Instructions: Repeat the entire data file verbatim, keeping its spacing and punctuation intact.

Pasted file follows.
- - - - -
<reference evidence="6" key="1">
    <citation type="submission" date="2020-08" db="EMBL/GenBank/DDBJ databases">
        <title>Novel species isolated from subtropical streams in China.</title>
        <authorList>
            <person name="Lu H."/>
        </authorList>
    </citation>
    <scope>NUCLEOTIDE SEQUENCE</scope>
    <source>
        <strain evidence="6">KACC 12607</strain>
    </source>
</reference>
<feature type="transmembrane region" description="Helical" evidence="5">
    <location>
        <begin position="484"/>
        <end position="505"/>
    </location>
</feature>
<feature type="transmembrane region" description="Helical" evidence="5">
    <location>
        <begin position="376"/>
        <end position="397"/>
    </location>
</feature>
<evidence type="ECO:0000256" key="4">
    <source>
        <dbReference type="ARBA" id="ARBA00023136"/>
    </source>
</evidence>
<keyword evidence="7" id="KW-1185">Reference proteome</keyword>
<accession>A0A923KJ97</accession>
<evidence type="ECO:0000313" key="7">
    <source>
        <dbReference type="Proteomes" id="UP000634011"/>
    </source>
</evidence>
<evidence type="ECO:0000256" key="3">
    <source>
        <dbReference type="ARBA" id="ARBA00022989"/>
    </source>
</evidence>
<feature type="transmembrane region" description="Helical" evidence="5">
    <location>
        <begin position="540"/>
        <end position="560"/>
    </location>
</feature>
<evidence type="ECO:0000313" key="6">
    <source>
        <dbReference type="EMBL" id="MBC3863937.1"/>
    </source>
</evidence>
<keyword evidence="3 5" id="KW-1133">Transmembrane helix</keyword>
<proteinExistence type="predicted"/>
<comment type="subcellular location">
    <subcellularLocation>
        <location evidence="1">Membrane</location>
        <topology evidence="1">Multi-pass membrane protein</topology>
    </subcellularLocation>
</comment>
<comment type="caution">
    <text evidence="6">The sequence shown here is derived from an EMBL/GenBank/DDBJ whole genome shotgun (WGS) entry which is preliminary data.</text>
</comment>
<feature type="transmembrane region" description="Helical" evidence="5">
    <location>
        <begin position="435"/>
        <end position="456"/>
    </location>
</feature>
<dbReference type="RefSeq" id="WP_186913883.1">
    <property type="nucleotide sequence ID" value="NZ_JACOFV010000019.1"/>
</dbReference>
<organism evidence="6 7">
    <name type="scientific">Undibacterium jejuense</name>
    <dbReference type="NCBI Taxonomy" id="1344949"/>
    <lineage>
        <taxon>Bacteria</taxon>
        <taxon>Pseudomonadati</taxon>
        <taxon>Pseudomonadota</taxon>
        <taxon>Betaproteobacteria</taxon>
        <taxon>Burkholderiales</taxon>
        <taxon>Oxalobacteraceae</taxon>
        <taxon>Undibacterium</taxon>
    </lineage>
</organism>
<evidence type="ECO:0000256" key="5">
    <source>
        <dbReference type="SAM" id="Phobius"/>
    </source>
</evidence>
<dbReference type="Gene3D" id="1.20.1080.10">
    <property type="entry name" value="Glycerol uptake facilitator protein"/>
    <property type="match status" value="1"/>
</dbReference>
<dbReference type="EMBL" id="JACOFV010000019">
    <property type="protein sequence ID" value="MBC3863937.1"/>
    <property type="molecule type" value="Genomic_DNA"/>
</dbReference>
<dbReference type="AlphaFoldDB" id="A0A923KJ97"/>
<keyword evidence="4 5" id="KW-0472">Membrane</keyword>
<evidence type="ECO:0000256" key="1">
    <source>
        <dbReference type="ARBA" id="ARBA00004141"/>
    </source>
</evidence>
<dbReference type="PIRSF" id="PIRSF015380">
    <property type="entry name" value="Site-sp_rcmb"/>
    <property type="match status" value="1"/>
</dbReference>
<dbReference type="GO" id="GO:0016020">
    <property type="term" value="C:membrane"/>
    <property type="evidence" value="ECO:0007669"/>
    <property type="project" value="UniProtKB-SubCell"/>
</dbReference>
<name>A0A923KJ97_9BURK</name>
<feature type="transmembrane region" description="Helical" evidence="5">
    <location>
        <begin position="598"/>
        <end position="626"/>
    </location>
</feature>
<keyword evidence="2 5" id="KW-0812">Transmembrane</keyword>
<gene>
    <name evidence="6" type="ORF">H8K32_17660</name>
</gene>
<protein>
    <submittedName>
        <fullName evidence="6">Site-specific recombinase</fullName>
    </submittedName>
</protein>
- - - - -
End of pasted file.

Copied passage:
<reference evidence="6" key="1">
    <citation type="submission" date="2020-08" db="EMBL/GenBank/DDBJ databases">
        <title>Novel species isolated from subtropical streams in China.</title>
        <authorList>
            <person name="Lu H."/>
        </authorList>
    </citation>
    <scope>NUCLEOTIDE SEQUENCE</scope>
    <source>
        <strain evidence="6">KACC 12607</strain>
    </source>
</reference>
<feature type="transmembrane region" description="Helical" evidence="5">
    <location>
        <begin position="484"/>
        <end position="505"/>
    </location>
</feature>
<feature type="transmembrane region" description="Helical" evidence="5">
    <location>
        <begin position="376"/>
        <end position="397"/>
    </location>
</feature>
<evidence type="ECO:0000256" key="4">
    <source>
        <dbReference type="ARBA" id="ARBA00023136"/>
    </source>
</evidence>
<keyword evidence="7" id="KW-1185">Reference proteome</keyword>
<accession>A0A923KJ97</accession>
<evidence type="ECO:0000313" key="7">
    <source>
        <dbReference type="Proteomes" id="UP000634011"/>
    </source>
</evidence>
<evidence type="ECO:0000256" key="3">
    <source>
        <dbReference type="ARBA" id="ARBA00022989"/>
    </source>
</evidence>
<feature type="transmembrane region" description="Helical" evidence="5">
    <location>
        <begin position="540"/>
        <end position="560"/>
    </location>
</feature>
<evidence type="ECO:0000313" key="6">
    <source>
        <dbReference type="EMBL" id="MBC3863937.1"/>
    </source>
</evidence>
<keyword evidence="3 5" id="KW-1133">Transmembrane helix</keyword>
<proteinExistence type="predicted"/>
<comment type="subcellular location">
    <subcellularLocation>
        <location evidence="1">Membrane</location>
        <topology evidence="1">Multi-pass membrane protein</topology>
    </subcellularLocation>
</comment>
<comment type="caution">
    <text evidence="6">The sequence shown here is derived from an EMBL/GenBank/DDBJ whole genome shotgun (WGS) entry which is preliminary data.</text>
</comment>
<feature type="transmembrane region" description="Helical" evidence="5">
    <location>
        <begin position="435"/>
        <end position="456"/>
    </location>
</feature>
<dbReference type="RefSeq" id="WP_186913883.1">
    <property type="nucleotide sequence ID" value="NZ_JACOFV010000019.1"/>
</dbReference>
<organism evidence="6 7">
    <name type="scientific">Undibacterium jejuense</name>
    <dbReference type="NCBI Taxonomy" id="1344949"/>
    <lineage>
        <taxon>Bacteria</taxon>
        <taxon>Pseudomonadati</taxon>
        <taxon>Pseudomonadota</taxon>
        <taxon>Betaproteobacteria</taxon>
        <taxon>Burkholderiales</taxon>
        <taxon>Oxalobacteraceae</taxon>
        <taxon>Undibacterium</taxon>
    </lineage>
</organism>
<evidence type="ECO:0000256" key="5">
    <source>
        <dbReference type="SAM" id="Phobius"/>
    </source>
</evidence>
<dbReference type="Gene3D" id="1.20.1080.10">
    <property type="entry name" value="Glycerol uptake facilitator protein"/>
    <property type="match status" value="1"/>
</dbReference>
<dbReference type="EMBL" id="JACOFV010000019">
    <property type="protein sequence ID" value="MBC3863937.1"/>
    <property type="molecule type" value="Genomic_DNA"/>
</dbReference>
<dbReference type="AlphaFoldDB" id="A0A923KJ97"/>
<keyword evidence="4 5" id="KW-0472">Membrane</keyword>
<evidence type="ECO:0000256" key="1">
    <source>
        <dbReference type="ARBA" id="ARBA00004141"/>
    </source>
</evidence>
<dbReference type="PIRSF" id="PIRSF015380">
    <property type="entry name" value="Site-sp_rcmb"/>
    <property type="match status" value="1"/>
</dbReference>
<dbReference type="GO" id="GO:0016020">
    <property type="term" value="C:membrane"/>
    <property type="evidence" value="ECO:0007669"/>
    <property type="project" value="UniProtKB-SubCell"/>
</dbReference>
<name>A0A923KJ97_9BURK</name>
<feature type="transmembrane region" description="Helical" evidence="5">
    <location>
        <begin position="598"/>
        <end position="626"/>
    </location>
</feature>
<keyword evidence="2 5" id="KW-0812">Transmembrane</keyword>
<gene>
    <name evidence="6" type="ORF">H8K32_17660</name>
</gene>
<protein>
    <submittedName>
        <fullName evidence="6">Site-specific recombinase</fullName>
    </submittedName>
</protein>